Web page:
Someone asked me how my baby was doing last week. Naturally, it got awkward. I don’t remember meeting this person while pregnant, but apparently she had been training with a coworker of mine and had spent a day at my old office back in December. We spoke for a few minutes back then but I can recall literally none of this interaction. It’s not surprising. In December, I was going back and forth between various specialists trying to get answers about what was wrong with my baby and whether it was lethal, debilitating, or only slightly disabling. To put it mildly, my mind was elsewhere. When I met this woman again yesterday, she kept trying to jog my memory. “You were about to leave for an appointment. It was a really busy day. It was just a few days before Christmas. You were wearing a red shirt.” Nope, sorry, I replied. I usually have a very good memory for names and faces, but I couldn’t remember her. I apologized and just asked her to remind me of her name and position. She did, and I thought we would proceed with our business. But no. Of course.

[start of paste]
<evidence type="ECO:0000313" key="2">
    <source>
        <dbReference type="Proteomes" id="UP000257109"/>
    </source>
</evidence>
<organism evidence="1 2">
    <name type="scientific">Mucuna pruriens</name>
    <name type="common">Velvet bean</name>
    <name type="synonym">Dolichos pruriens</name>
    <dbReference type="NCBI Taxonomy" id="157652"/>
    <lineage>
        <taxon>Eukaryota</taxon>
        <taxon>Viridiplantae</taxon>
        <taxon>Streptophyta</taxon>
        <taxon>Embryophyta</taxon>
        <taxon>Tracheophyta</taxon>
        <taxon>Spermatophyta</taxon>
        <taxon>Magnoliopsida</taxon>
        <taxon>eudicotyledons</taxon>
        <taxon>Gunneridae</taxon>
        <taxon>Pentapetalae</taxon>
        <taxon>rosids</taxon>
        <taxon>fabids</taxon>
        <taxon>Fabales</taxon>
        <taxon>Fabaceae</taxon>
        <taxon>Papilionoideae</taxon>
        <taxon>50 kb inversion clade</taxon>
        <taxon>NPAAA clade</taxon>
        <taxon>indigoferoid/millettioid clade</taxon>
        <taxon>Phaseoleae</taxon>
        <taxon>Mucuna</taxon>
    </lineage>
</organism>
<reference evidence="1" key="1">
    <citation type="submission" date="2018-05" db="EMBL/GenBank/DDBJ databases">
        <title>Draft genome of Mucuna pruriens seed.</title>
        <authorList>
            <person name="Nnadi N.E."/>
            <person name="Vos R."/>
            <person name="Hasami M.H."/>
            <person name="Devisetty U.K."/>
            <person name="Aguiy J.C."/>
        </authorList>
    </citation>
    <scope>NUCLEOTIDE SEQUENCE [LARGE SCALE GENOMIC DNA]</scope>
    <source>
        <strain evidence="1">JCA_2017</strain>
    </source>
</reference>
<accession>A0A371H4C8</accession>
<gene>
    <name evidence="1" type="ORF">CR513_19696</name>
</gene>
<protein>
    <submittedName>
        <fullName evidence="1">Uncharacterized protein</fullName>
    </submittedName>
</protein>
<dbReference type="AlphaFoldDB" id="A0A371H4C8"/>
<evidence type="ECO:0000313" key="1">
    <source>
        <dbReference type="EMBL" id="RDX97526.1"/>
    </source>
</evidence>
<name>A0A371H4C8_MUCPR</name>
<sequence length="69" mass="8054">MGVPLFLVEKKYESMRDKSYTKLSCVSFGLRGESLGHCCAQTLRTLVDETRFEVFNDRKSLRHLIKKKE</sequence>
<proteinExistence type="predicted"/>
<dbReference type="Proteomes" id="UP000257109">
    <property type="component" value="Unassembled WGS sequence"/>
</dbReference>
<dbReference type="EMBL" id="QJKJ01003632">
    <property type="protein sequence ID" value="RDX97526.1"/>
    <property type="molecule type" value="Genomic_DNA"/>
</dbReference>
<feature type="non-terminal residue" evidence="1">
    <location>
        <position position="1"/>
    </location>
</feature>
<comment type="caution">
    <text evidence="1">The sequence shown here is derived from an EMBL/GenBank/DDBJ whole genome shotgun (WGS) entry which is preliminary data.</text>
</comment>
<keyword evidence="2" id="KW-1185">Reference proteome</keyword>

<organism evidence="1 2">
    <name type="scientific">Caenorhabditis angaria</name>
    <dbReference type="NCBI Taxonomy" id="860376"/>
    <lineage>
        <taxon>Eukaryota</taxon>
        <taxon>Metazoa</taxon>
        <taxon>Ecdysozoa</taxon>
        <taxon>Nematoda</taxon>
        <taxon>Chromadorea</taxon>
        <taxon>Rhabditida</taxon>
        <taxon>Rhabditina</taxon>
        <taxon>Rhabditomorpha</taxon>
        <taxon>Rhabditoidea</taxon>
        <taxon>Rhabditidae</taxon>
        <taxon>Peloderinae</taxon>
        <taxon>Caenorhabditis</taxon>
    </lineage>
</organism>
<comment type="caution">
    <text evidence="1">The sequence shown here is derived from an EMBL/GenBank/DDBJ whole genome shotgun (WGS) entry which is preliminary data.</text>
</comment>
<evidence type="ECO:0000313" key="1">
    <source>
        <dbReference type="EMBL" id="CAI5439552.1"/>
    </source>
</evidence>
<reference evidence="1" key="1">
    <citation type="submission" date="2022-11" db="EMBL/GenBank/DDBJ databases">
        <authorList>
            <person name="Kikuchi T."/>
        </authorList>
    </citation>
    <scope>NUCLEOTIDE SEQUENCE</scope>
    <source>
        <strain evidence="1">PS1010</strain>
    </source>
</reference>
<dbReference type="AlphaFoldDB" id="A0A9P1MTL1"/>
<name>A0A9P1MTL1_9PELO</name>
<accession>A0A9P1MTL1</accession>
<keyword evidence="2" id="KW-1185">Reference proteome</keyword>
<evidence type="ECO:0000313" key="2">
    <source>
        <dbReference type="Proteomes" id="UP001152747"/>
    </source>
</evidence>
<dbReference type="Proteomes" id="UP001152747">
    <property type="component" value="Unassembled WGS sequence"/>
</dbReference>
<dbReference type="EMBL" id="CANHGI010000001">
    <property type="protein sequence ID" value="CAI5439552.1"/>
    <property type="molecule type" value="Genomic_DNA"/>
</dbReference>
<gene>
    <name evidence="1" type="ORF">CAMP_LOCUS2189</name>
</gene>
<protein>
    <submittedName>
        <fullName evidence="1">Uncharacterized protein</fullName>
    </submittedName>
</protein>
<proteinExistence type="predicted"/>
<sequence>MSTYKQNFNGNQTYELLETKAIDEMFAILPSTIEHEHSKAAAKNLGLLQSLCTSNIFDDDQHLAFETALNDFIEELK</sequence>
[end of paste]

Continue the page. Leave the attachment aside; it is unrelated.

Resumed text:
“So how’s your baby doing?” Very upbeat. It would have been uncomfortable enough if it were just the two of us, but we were in a group of people who also didn’t know I recently lost a son. I hesitated, knowing I was about to drop a bomb and she had no idea. I spoke very quickly, “he died very soon after he was born.” She apologized appropriately. I thanked her. I could feel everyone looking in my direction. Pity, curiosity, confusion–all of it directed right at me. What I really wanted to say was that I had a son whose name was Owen, that he lived for a few glorious hours and then he died, that he was magnificent, but what I did was direct my attention back to work. No one acted inappropriately, but I know talking about Owen usually makes other people uncomfortable, so I moved on quickly with what we were originally doing.